As I prepare to get back into the real world, I'm taking stock of everything I've learned in the last year and a half since our journey around the globe began. Twelve of those months were spent traveling across 26 countries on six continents; the rest of the time has been dedicated to re-acclimating to life in one place, for now, surrounded by familiar faces and things. The lessons I learned out there have helped immeasurably with the transition back here.
I learned that all I really need for life on the road is four pairs of shoes: flip-flops, tennis shoes, sandals and ballet flats. All are comfortable enough to walk in for any amount of time and each serves multiple purposes. We chased summer on our journey, with a few dips into cold weather -- Patagonian glaciers, cities in northern Europe, New Zealand in October. The tennis shoes took me thru numerous hikes. The flats and sandals were nice enough for a night out or a museum or church. Aside from all the time spent on beaches, the flip-flops guarded me from sketchy showers and questionable floors in hotels, trains and planes. And when needed, the flats and tennis shoes protected my toes against cold. Had I planned to encounter more cold weather, I'd have swapped out the sandal for a motorcycle boot. Back in my real life, those are still the shoes I gravitate toward, while my beautiful designer shoes I once loved so much sit on the shelves gathering dust.
I learned that airplane turbulence is God's way of reminding you who's in charge, and that toilet paper is a privilege, not a right.
I learned that when it comes to booking a place to stay, travel sites like TripAdvisor are your best friend and worst enemy. There is no better way to get an accurate picture of a place than to read reviews written by like-minded people. It's also the perfect rabbit hole by which anyone can be consumed. Suddenly two hours have passed, you've read about every hotel in the greater area and are so confused and frustrated that you end up booking the first place you looked up. Give yourself a time limit to look and book -- for me, it's 30 minutes -- and move on. Save your precious time and blood pressure.
I learned I don't need much -- to wear, carry with me, live on. Humans are like goldfish -- we acclimate to the size of our tank, or apartment or house or wardrobe. We can adapt to more and do just as well with less. Don't get me wrong -- I like my things. It's just very clear to me now that I don't need the majority of them. And that I'm actually happiest when faced with nothing but the few items that fit into my small carry-on suitcase.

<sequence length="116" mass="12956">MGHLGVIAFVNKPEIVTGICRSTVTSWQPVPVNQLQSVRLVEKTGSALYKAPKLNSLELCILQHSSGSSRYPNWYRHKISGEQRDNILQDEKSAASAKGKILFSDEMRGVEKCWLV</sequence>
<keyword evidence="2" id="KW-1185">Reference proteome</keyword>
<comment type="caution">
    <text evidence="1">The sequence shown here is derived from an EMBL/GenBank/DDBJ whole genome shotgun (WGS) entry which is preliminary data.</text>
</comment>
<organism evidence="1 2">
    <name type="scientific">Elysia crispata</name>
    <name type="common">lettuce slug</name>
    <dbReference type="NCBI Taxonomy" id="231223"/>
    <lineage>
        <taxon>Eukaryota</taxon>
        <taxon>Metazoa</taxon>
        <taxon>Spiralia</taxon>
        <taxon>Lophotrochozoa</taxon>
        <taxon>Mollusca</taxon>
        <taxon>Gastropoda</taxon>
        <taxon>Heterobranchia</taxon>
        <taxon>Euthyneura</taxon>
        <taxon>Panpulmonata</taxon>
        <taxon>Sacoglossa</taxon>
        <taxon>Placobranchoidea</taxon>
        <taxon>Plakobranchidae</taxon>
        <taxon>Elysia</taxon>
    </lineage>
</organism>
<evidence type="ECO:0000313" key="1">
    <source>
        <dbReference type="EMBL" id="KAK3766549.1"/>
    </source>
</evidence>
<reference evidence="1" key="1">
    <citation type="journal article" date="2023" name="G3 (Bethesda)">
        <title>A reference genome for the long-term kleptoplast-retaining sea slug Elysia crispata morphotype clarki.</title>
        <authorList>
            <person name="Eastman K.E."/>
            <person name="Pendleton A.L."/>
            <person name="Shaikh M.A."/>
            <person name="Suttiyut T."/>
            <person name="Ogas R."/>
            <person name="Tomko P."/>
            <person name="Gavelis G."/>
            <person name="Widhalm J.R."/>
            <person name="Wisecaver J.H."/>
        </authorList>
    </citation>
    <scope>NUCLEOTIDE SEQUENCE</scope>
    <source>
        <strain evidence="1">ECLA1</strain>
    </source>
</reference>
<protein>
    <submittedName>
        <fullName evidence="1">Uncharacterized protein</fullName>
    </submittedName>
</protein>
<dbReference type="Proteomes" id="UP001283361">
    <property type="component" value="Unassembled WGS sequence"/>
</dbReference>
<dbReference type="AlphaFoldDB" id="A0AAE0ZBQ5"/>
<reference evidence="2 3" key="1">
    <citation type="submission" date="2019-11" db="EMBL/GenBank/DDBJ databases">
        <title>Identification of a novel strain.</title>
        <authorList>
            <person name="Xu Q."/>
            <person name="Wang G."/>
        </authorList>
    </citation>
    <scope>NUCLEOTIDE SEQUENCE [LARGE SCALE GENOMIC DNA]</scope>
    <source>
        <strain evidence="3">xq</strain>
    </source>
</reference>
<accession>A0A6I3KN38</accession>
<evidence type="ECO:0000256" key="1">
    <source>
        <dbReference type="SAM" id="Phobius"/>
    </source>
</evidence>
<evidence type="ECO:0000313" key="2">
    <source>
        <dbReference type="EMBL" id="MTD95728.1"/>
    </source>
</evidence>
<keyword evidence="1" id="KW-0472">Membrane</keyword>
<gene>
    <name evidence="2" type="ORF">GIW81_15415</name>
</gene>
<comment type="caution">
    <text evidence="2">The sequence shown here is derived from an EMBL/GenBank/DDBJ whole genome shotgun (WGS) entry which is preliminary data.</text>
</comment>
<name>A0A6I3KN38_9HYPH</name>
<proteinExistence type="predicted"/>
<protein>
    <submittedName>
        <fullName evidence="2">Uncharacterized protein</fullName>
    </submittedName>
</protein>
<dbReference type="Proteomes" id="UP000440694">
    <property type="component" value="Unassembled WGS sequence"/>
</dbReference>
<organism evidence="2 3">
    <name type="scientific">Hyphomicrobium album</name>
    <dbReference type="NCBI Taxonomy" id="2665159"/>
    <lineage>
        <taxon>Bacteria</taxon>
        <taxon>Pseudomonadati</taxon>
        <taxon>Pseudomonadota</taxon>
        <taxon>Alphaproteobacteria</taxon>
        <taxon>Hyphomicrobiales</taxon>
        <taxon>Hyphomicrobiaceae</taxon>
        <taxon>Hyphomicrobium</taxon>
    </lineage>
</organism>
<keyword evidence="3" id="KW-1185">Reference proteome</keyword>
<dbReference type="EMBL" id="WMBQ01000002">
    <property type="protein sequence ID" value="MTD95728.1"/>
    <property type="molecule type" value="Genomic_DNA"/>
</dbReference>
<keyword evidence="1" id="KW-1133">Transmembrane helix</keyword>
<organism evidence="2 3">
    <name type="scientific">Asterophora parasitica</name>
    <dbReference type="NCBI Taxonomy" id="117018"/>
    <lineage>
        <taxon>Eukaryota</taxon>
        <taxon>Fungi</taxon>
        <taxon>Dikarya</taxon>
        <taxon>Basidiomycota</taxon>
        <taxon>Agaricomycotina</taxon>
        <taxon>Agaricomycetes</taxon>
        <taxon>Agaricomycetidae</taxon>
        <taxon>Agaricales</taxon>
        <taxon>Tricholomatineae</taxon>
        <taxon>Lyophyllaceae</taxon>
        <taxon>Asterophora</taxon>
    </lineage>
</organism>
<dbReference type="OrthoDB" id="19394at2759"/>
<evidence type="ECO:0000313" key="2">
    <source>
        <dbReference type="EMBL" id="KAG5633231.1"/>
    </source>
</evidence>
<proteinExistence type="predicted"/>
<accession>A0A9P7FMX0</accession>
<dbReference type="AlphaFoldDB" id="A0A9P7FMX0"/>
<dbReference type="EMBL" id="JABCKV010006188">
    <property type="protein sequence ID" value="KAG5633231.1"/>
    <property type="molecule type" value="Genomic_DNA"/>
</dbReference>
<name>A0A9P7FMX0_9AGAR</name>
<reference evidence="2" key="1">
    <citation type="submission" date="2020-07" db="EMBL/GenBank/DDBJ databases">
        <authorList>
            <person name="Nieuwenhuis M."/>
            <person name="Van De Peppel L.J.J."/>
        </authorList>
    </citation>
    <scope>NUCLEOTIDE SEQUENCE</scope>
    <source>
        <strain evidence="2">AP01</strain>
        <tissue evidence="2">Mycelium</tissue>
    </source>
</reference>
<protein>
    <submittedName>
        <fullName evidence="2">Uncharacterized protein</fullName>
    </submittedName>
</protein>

I learned there are certain things I will never again travel without -- I wrote about my list of travel must-haves here -- but the most important is an open mind. And a sense of curiosity.
Finally, there's a simple question I'm asked, which makes me panic: what did you learn from your trip? I start searching my brain for some life-changing revelation of an answer, a zen-inducing deep shift inside me I can pass along. I learned that handy wipes should be carried at all times. Deeper? Headlamps are priceless. Still no? Then I've got nada. Until now.
After the last couple of months at home, faced with nothing but time to think, I realized I did take away something bigger than just packing efficiency (I could give a seminar on this). I learned to JUST. LET. GO. Let go of the wheel. Let life happen. Get out of my own way. We did our trip in a way that meant we had no plans, weren't sure where we were heading next or where we would be in a month. And the not knowing was so liberating. It was my favorite part of the entire journey, and a complete departure from my normal OCD self. And it's the single biggest holy-sh*t revelation to come out of my time away. I'm betting many people can figure this out without leaving their jobs and homes and lives for a year, but until now I didn't realize what a difference it would make if I just gave up control.
For the first time in my life, I sat back, let life happen and it served me so well. It was so entertaining to watch. And in the short time I've been back, I've tried to maintain that hands-off-the-wheel attitude with everything that happens in my life. We will see how that changes once I'm back at work and in the States for longer than two months at a time. But that's my revelation. And for me, it's life-changing.
Between that and my four pairs of shoes rule, I feel so wise. And no, I'm not giving away my designer shoes. I'm still me.